FOR IMMEDIATE RELEASE MONDAY, JUNE 12, 1995

CR (202) 616-2765 TDD (202) 514-1888

JUSTICE DEPARTMENT SUES MICHIGAN FOR REFUSING TO COMPLY WITH THE NATIONAL VOTER REGISTRATION ACT WASHINGTON, D.C. -- The Justice Department today sued the state of Michigan for failing to comply with the National Voter Registration Act of 1993 (NVRA) -- a law that simplifies voter registration and has helped increase registration in other states. Under the NVRA, most states were required by January 1, 1995 to provide voter registration for federal elections at motor vehicle locations and other state agencies, as well as through the mail. President Clinton signed the law into effect in May 1993. "This is a common sense law that makes it easier for all Americans to participate in the democratic process," said Attorney General Janet Reno. "Already, millions of Americans across the country are benefiting from this common sense law -one day millions of Michigan's citizens will too." Many states have already experienced tremendous increases in voter registration as a result of the NVRA. Across America nearly 2 million citizens have registered in the five months since the law went into effect. For example, in Alabama, 43,000 people registered to vote in the first three months of this year -- compared to only 23,000 people the same time last year. In Georgia, 180,000 people registered between January and March -compared to only 85,000 all last year. When Congress passed the law, it recognized that one-third of all adult Americans move during each two-year Congressional election cycle. In cases where voters move shortly before registration deadlines, they can find it difficult to re-register in time at their new address. Voter registration offices are often inaccessible or closed. As a result, many eligible, willing voters are unable to vote. Last January, Michigan's legislature passed legislation to comply with the law. On the same day, the Governor ordered certain state agencies not to comply. The Justice Department has tried to work with state officials to avoid litigation, but realized that it would be necessary to ask the U.S. District Court in Grand Rapids for an order compelling state compliance. "We cannot understand why any elected official would stand in the way of making it easier to register to vote," said Assistant Attorney General Deval L. Patrick. "It is unfortunate that taxpayer dollars would be wasted fighting a legal battle that has lost in the courts time and time again." Earlier this year, the Justice Department sued Illinois, Pennsylvania, California, and South Carolina for refusing to comply with the NVRA. U.S. District Courts in Illinois,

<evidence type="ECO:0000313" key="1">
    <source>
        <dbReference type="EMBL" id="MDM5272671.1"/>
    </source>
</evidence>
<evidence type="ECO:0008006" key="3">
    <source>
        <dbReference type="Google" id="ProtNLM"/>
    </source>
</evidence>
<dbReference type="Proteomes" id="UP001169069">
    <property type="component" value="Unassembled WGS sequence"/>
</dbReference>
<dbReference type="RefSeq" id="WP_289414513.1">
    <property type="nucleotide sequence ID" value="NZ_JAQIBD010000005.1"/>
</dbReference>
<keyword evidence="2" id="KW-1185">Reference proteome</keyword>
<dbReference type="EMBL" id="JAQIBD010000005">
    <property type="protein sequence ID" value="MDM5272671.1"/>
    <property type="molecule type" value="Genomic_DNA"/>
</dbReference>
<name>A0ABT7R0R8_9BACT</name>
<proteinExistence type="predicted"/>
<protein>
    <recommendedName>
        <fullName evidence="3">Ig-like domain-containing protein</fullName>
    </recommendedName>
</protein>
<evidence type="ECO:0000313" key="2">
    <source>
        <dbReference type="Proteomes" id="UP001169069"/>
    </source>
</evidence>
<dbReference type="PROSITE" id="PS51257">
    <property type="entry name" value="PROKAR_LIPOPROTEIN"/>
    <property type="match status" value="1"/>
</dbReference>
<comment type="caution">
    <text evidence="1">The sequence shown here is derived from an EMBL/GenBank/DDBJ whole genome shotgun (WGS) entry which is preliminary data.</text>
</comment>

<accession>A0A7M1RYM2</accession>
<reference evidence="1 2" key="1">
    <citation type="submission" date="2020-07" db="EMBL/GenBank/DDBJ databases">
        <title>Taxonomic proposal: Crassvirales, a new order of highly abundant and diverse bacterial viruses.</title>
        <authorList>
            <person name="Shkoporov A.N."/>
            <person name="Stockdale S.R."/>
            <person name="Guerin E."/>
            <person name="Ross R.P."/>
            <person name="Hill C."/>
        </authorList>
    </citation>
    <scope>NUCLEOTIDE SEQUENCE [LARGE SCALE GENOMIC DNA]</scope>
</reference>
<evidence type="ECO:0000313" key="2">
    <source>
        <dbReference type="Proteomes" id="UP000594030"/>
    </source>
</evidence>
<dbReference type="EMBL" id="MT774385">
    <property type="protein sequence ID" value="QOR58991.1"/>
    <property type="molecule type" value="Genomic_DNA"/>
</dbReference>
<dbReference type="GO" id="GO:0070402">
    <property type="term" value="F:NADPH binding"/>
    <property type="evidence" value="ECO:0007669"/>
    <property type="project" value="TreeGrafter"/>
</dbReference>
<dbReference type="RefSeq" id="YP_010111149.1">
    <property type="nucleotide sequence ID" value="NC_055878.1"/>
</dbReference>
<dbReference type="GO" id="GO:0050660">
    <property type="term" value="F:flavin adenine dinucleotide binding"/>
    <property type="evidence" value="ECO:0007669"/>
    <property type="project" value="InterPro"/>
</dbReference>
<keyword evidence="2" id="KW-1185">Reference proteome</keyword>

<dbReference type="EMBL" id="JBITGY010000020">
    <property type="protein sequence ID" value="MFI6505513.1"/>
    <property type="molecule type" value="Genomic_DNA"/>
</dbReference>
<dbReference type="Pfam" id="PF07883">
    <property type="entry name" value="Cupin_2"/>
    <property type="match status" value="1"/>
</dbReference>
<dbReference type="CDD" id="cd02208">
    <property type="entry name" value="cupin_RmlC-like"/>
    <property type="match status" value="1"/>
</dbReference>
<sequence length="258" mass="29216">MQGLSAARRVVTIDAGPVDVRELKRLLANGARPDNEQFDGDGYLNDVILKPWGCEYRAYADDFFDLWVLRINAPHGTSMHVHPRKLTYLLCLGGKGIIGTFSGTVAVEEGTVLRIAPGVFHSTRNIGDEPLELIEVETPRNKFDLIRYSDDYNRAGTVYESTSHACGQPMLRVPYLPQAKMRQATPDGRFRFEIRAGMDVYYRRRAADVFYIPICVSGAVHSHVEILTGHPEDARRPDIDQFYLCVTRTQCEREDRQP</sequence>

California and Pennsylvania upheld the constitutionality of the law and ordered those states to comply. Pennsylvania decided not to appeal the decision. Illinois lost on appeal to the 7th Circuit Court of Appeals and then decided to comply. California chose to appeal but has been ordered to comply by the 9th Circuit Court while the case is pending. The District Court in South Carolina has yet to issue an opinion. Three states -- Arkansas, Virginia and Vermont -- have been provided additional time to comply in order to amend their state constitutions. Four states -- Minnesota, North Dakota, Wisconsin and Wyoming -- are exempt from the law because they already had same-day or no registration prior to the enactment of the law. "With the exception of a handful of states, every state is complying or working towards complying with the law," added Reno. # # # 95-328